Saturday, March 31, 2018

resonators 2018 - episode #003 - 'milo goes to college' by the descendents (VIDEO)

I kind of feel like I had to cover this one, but man alive, I'm expecting a pretty sizable backlash here...

Anyway, working on the Trailing Edge next, so stay tuned!

resonators 2018 - episode #003 - 'milo goes to college' by the descendents

So let's change gears for a bit on this series and talk about something light, something with a little more melody and upbeat charm - and frankly, this is a side of punk that you'll often get on the poppier side but I'm always a little mystified that it doesn't translate to the other subgenres as often. And it's also something I'd argue can drive a lot of people away from punk in the long-term, especially the more political stuff. Yes, punk often deals with serious issues and the furious intensity of hardcore means that it's naturally suited to emotions that are more negative or angry, but the truth is that said material can burn out a lot of listeners, especially when you consider the puritanical straight edge side that came out of hardcore as the 80s continued on. And yes, there is absolutely a place for that, and when I finally get a chance to talk about Minor Threat we'll discuss it in detail... but there's a reason why bands that at least seem like they're having fun have a little more longevity in popular culture. And while some will look down on that, it's hard to deny a sense of humor and raw populism might spread the message even further - even the bad or misguided ideas Dead Kennedys had have stuck around thanks to Jello Biafra's delivery and wit.

So let's discuss one of the more influential acts in that mold across hardcore and pop punk, who released their full-length debut in 1982 and titled it with the expectation that their frontman Milo Aukerman was going off to college, after which the band went on one of their many hiatuses. They had seen some groundswell a year earlier with the Fat EP - just to give you an idea of the sense of humor we're dealing with - and had actually been produced by Spot, the guy who worked in-house for most of SST and co-produced Black Flag's Damaged, among many others - expect his name to come up a lot more, especially when it comes the California scene. But this group was the furthest thing thematically from Black Flag - a band of hyper-caffeinated teenagers on the goofy side that in 1982 were actively looking to buck the serious, destructive, borderline anarchistic side of the scene... and in doing they made one of the most influential melodic hardcore albums of all time and inspired countless groups, especially the pop punk mainstream breakthroughs in the mid-to-late 90s. That's right, folks, we're talking abut Milo Goes To College by The Descendents, and this is Resonators!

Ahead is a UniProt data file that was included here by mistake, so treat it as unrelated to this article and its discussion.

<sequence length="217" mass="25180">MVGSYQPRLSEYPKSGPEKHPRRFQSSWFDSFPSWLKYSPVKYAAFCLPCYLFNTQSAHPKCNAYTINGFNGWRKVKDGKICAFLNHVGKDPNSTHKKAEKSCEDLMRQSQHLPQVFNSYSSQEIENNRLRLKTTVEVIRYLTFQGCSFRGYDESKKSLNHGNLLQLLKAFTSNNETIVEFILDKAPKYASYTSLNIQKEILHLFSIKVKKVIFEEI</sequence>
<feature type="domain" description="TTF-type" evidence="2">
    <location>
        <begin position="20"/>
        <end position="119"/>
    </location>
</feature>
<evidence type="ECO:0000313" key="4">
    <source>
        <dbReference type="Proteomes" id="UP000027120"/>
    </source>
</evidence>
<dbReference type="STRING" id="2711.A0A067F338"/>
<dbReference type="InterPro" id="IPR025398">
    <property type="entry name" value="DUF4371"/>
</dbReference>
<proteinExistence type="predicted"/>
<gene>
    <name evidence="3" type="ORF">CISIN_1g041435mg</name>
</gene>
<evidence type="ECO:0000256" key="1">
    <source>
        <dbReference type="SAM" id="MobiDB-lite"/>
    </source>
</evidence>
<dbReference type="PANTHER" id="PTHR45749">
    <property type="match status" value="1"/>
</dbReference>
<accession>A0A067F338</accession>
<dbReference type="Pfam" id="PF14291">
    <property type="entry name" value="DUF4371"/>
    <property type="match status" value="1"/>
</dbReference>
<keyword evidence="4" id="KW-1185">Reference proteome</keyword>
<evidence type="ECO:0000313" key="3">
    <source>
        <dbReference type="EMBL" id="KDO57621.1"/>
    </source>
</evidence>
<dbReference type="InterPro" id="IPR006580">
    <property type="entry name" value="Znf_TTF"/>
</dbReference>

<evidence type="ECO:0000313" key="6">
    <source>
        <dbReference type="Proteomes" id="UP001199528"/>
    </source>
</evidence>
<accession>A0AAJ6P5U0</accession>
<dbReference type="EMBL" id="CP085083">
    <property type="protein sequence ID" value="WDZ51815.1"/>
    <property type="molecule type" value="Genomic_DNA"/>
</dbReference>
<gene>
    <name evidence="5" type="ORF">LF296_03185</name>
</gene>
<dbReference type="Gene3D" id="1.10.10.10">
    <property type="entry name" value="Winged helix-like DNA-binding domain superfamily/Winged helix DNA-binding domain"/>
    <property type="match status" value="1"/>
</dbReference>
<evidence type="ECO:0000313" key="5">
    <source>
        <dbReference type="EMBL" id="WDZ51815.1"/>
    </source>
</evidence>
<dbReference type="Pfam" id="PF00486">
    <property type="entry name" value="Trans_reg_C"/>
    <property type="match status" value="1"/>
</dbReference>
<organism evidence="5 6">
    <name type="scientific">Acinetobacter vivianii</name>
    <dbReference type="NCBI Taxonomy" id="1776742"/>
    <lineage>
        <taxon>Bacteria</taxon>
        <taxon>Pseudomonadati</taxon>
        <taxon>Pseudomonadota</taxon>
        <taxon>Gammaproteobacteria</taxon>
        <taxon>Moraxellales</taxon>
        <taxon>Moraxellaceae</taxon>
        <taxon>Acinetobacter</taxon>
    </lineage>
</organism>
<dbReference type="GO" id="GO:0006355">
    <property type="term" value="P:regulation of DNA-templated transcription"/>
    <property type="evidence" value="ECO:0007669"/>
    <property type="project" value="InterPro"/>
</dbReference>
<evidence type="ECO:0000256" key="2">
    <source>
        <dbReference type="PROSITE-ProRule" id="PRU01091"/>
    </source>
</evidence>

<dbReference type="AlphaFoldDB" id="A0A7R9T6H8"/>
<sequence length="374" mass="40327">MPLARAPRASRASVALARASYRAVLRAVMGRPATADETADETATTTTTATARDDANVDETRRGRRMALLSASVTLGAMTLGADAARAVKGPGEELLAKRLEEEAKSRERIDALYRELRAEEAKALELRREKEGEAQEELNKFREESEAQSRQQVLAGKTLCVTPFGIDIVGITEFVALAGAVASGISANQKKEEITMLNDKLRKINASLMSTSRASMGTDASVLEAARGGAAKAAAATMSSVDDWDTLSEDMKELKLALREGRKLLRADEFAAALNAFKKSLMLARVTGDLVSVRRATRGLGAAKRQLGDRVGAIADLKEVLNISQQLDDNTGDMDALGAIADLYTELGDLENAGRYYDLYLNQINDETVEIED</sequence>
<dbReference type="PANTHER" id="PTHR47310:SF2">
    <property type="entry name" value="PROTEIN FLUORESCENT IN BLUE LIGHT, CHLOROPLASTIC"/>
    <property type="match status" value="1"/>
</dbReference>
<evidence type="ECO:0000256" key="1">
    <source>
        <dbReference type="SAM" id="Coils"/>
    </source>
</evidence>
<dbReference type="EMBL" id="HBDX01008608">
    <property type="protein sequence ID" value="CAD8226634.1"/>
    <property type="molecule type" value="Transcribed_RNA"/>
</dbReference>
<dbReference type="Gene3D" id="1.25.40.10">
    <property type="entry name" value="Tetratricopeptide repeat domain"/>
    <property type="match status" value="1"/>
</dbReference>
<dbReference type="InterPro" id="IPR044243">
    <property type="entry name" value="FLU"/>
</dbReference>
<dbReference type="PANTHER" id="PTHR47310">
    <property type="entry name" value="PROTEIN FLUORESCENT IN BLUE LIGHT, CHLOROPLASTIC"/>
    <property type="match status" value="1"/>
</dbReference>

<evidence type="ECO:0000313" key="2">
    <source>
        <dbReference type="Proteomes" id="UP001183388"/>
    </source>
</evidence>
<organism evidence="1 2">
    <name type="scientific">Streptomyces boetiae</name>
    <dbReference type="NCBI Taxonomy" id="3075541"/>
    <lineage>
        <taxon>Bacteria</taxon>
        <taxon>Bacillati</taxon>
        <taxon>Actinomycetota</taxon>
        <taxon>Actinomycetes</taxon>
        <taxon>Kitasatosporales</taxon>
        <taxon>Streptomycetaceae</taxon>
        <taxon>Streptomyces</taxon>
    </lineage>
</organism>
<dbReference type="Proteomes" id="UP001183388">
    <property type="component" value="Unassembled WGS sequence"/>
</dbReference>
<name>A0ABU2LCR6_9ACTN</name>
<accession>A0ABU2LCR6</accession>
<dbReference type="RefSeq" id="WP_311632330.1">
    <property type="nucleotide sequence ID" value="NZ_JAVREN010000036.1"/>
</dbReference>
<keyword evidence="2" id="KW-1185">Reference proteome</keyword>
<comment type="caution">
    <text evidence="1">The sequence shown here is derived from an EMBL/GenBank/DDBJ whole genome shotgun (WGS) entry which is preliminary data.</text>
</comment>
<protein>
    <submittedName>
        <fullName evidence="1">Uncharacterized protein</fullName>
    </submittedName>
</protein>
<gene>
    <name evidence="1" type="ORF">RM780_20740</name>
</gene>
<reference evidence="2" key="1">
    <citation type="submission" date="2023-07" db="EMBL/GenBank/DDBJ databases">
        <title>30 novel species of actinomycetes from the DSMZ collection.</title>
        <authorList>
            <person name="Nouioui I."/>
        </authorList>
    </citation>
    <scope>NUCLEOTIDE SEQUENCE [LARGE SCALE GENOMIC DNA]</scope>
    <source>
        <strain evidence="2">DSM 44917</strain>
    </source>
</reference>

Saturday, July 14, 2012

30 years of anarchy: a chumbawamba retrospective - 1982 - beginnings

Some one-hit wonders are just that - they release a single song off a single album, and then disappear into the ether, never to be heard of again. But most aren't - in fact, VH1 has made many a show investigating the one-hit wonders since the beginning of recording, digging into their history and the people who created the music, often times ignoring the music that band made before and after the one-hit, and almost certainly ignoring the politics and views that shaped the music as a whole.

This isn't going to be like that. Not just because this band had a thirty-year run spanning multiple genres and labels, but because Chumbawamba epitomized the best of their genre: good punk musicians and artists that actually had something to say, and were clever enough to say it well. You'd be surprised how truly rare that is.

But even great things must come to an end. On July 9, 2012, the band Chumbawamba announced they were splitting up after a thirty year run. It wasn't with a bang, or a whimper - it simply was. The group had reached a parting of the ways, the best possible way for a group to split. 

But then a thought struck me and gave me pause - did anyone care? Who remembered this band? Who cared now? Sure, the band has a Wikipedia page, but who would bother to maintain it, to chronicle and analyze the strident political message of a band of anarchists? They represented a piece of ephemeral punk culture - would it be like so many other punk acts, lost to anonymity and irrelevance?

Well, it won't happen on my watch. I still don't know who reads this blog, but on every Saturday, this will be my project: a chronicle of the music of Chumbawamba, and an analysis of the political messages behind them. I can't promise that it'll be complete, mostly because some of the music is already lost, but I will try. 

Why am I doing this? Well, Chumbawamba is one of the great forgotten bands - and if it's up to me to be the lone chronicler, I'll do it. Pop culture - particularly punk pop culture - is ephemeral in the best of times, and if I can capture a snapshot of one of the most successful anarchist acts of all time, someone might remember, and maybe the dying embers of punk will be stoked again.

So let's travel back to 1982 - the beginning.